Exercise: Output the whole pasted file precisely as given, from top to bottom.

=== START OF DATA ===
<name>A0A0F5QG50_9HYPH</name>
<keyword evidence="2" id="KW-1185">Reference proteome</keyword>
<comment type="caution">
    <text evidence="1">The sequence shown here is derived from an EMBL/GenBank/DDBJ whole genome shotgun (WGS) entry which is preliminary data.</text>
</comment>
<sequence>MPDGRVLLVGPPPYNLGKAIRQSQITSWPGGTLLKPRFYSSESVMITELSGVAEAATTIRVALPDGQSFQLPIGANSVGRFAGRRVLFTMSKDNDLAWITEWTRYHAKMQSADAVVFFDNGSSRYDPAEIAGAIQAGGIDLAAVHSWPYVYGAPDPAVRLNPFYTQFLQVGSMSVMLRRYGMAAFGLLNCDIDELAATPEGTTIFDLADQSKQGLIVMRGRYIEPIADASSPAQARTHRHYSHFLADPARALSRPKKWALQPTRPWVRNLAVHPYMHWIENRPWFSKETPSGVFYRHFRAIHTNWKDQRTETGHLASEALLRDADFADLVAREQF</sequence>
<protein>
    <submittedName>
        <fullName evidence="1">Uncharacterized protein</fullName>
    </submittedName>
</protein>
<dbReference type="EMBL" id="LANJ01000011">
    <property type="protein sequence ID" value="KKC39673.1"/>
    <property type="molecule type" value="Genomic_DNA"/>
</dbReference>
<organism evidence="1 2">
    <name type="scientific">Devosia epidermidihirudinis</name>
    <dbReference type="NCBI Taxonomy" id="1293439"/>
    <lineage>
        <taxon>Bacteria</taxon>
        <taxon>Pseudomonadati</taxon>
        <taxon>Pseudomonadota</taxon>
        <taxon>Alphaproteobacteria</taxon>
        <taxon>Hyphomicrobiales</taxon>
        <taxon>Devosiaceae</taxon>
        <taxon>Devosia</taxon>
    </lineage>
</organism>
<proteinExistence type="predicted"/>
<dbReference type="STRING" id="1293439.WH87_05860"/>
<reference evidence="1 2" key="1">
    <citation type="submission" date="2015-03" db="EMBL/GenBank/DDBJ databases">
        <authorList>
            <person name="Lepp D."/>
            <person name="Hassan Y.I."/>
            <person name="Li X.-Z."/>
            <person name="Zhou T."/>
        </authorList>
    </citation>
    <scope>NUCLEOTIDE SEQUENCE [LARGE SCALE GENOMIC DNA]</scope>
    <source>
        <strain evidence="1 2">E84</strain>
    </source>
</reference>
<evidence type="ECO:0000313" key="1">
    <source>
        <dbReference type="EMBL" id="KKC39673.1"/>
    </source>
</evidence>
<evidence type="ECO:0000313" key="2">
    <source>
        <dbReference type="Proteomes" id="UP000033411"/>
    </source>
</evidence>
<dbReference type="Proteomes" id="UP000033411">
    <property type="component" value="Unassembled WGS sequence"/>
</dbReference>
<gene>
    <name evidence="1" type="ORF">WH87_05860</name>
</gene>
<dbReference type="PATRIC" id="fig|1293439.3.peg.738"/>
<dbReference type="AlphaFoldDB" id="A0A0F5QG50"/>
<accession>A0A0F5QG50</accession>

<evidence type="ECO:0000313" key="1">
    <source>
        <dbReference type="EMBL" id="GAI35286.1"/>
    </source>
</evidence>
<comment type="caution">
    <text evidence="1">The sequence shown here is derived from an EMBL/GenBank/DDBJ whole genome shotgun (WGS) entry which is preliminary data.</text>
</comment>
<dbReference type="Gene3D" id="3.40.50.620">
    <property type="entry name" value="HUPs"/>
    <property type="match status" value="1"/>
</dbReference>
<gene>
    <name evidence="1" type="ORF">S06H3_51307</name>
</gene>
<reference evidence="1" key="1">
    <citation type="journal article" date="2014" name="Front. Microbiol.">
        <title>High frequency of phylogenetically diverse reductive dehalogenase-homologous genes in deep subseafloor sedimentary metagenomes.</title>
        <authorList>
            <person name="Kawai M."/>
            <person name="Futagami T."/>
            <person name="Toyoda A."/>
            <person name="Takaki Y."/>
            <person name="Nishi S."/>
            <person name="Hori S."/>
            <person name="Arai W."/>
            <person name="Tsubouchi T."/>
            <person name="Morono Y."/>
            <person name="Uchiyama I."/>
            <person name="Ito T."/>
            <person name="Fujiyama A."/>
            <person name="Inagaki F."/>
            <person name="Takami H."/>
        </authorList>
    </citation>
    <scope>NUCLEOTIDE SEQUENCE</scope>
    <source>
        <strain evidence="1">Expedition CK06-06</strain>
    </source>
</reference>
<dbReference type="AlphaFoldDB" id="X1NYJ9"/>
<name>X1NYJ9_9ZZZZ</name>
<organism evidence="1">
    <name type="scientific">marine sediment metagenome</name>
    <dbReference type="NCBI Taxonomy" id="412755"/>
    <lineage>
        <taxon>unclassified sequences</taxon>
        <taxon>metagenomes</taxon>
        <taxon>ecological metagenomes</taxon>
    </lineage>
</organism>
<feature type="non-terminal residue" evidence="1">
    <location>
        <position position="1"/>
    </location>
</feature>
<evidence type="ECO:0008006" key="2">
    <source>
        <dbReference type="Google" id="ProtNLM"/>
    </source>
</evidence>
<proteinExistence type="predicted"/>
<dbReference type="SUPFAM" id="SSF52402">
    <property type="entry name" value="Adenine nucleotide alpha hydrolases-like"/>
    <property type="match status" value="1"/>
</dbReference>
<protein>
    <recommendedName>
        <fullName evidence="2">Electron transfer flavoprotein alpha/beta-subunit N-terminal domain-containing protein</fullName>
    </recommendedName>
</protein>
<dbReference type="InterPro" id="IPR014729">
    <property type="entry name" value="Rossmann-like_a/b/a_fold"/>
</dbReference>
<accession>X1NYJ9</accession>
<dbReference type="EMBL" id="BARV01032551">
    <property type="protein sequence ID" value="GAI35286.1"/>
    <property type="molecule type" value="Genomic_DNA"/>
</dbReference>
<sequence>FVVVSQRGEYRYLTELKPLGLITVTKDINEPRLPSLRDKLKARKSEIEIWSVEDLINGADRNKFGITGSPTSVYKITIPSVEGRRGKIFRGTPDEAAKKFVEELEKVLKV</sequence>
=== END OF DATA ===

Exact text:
<name>A0A0F5QG50_9HYPH</name>
<keyword evidence="2" id="KW-1185">Reference proteome</keyword>
<comment type="caution">
    <text evidence="1">The sequence shown here is derived from an EMBL/GenBank/DDBJ whole genome shotgun (WGS) entry which is preliminary data.</text>
</comment>
<sequence>MPDGRVLLVGPPPYNLGKAIRQSQITSWPGGTLLKPRFYSSESVMITELSGVAEAATTIRVALPDGQSFQLPIGANSVGRFAGRRVLFTMSKDNDLAWITEWTRYHAKMQSADAVVFFDNGSSRYDPAEIAGAIQAGGIDLAAVHSWPYVYGAPDPAVRLNPFYTQFLQVGSMSVMLRRYGMAAFGLLNCDIDELAATPEGTTIFDLADQSKQGLIVMRGRYIEPIADASSPAQARTHRHYSHFLADPARALSRPKKWALQPTRPWVRNLAVHPYMHWIENRPWFSKETPSGVFYRHFRAIHTNWKDQRTETGHLASEALLRDADFADLVAREQF</sequence>
<protein>
    <submittedName>
        <fullName evidence="1">Uncharacterized protein</fullName>
    </submittedName>
</protein>
<dbReference type="EMBL" id="LANJ01000011">
    <property type="protein sequence ID" value="KKC39673.1"/>
    <property type="molecule type" value="Genomic_DNA"/>
</dbReference>
<organism evidence="1 2">
    <name type="scientific">Devosia epidermidihirudinis</name>
    <dbReference type="NCBI Taxonomy" id="1293439"/>
    <lineage>
        <taxon>Bacteria</taxon>
        <taxon>Pseudomonadati</taxon>
        <taxon>Pseudomonadota</taxon>
        <taxon>Alphaproteobacteria</taxon>
        <taxon>Hyphomicrobiales</taxon>
        <taxon>Devosiaceae</taxon>
        <taxon>Devosia</taxon>
    </lineage>
</organism>
<proteinExistence type="predicted"/>
<dbReference type="STRING" id="1293439.WH87_05860"/>
<reference evidence="1 2" key="1">
    <citation type="submission" date="2015-03" db="EMBL/GenBank/DDBJ databases">
        <authorList>
            <person name="Lepp D."/>
            <person name="Hassan Y.I."/>
            <person name="Li X.-Z."/>
            <person name="Zhou T."/>
        </authorList>
    </citation>
    <scope>NUCLEOTIDE SEQUENCE [LARGE SCALE GENOMIC DNA]</scope>
    <source>
        <strain evidence="1 2">E84</strain>
    </source>
</reference>
<evidence type="ECO:0000313" key="1">
    <source>
        <dbReference type="EMBL" id="KKC39673.1"/>
    </source>
</evidence>
<evidence type="ECO:0000313" key="2">
    <source>
        <dbReference type="Proteomes" id="UP000033411"/>
    </source>
</evidence>
<dbReference type="Proteomes" id="UP000033411">
    <property type="component" value="Unassembled WGS sequence"/>
</dbReference>
<gene>
    <name evidence="1" type="ORF">WH87_05860</name>
</gene>
<dbReference type="PATRIC" id="fig|1293439.3.peg.738"/>
<dbReference type="AlphaFoldDB" id="A0A0F5QG50"/>
<accession>A0A0F5QG50</accession>

<evidence type="ECO:0000313" key="1">
    <source>
        <dbReference type="EMBL" id="GAI35286.1"/>
    </source>
</evidence>
<comment type="caution">
    <text evidence="1">The sequence shown here is derived from an EMBL/GenBank/DDBJ whole genome shotgun (WGS) entry which is preliminary data.</text>
</comment>
<dbReference type="Gene3D" id="3.40.50.620">
    <property type="entry name" value="HUPs"/>
    <property type="match status" value="1"/>
</dbReference>
<gene>
    <name evidence="1" type="ORF">S06H3_51307</name>
</gene>
<reference evidence="1" key="1">
    <citation type="journal article" date="2014" name="Front. Microbiol.">
        <title>High frequency of phylogenetically diverse reductive dehalogenase-homologous genes in deep subseafloor sedimentary metagenomes.</title>
        <authorList>
            <person name="Kawai M."/>
            <person name="Futagami T."/>
            <person name="Toyoda A."/>
            <person name="Takaki Y."/>
            <person name="Nishi S."/>
            <person name="Hori S."/>
            <person name="Arai W."/>
            <person name="Tsubouchi T."/>
            <person name="Morono Y."/>
            <person name="Uchiyama I."/>
            <person name="Ito T."/>
            <person name="Fujiyama A."/>
            <person name="Inagaki F."/>
            <person name="Takami H."/>
        </authorList>
    </citation>
    <scope>NUCLEOTIDE SEQUENCE</scope>
    <source>
        <strain evidence="1">Expedition CK06-06</strain>
    </source>
</reference>
<dbReference type="AlphaFoldDB" id="X1NYJ9"/>
<name>X1NYJ9_9ZZZZ</name>
<organism evidence="1">
    <name type="scientific">marine sediment metagenome</name>
    <dbReference type="NCBI Taxonomy" id="412755"/>
    <lineage>
        <taxon>unclassified sequences</taxon>
        <taxon>metagenomes</taxon>
        <taxon>ecological metagenomes</taxon>
    </lineage>
</organism>
<feature type="non-terminal residue" evidence="1">
    <location>
        <position position="1"/>
    </location>
</feature>
<evidence type="ECO:0008006" key="2">
    <source>
        <dbReference type="Google" id="ProtNLM"/>
    </source>
</evidence>
<proteinExistence type="predicted"/>
<dbReference type="SUPFAM" id="SSF52402">
    <property type="entry name" value="Adenine nucleotide alpha hydrolases-like"/>
    <property type="match status" value="1"/>
</dbReference>
<protein>
    <recommendedName>
        <fullName evidence="2">Electron transfer flavoprotein alpha/beta-subunit N-terminal domain-containing protein</fullName>
    </recommendedName>
</protein>
<dbReference type="InterPro" id="IPR014729">
    <property type="entry name" value="Rossmann-like_a/b/a_fold"/>
</dbReference>
<accession>X1NYJ9</accession>
<dbReference type="EMBL" id="BARV01032551">
    <property type="protein sequence ID" value="GAI35286.1"/>
    <property type="molecule type" value="Genomic_DNA"/>
</dbReference>
<sequence>FVVVSQRGEYRYLTELKPLGLITVTKDINEPRLPSLRDKLKARKSEIEIWSVEDLINGADRNKFGITGSPTSVYKITIPSVEGRRGKIFRGTPDEAAKKFVEELEKVLKV</sequence>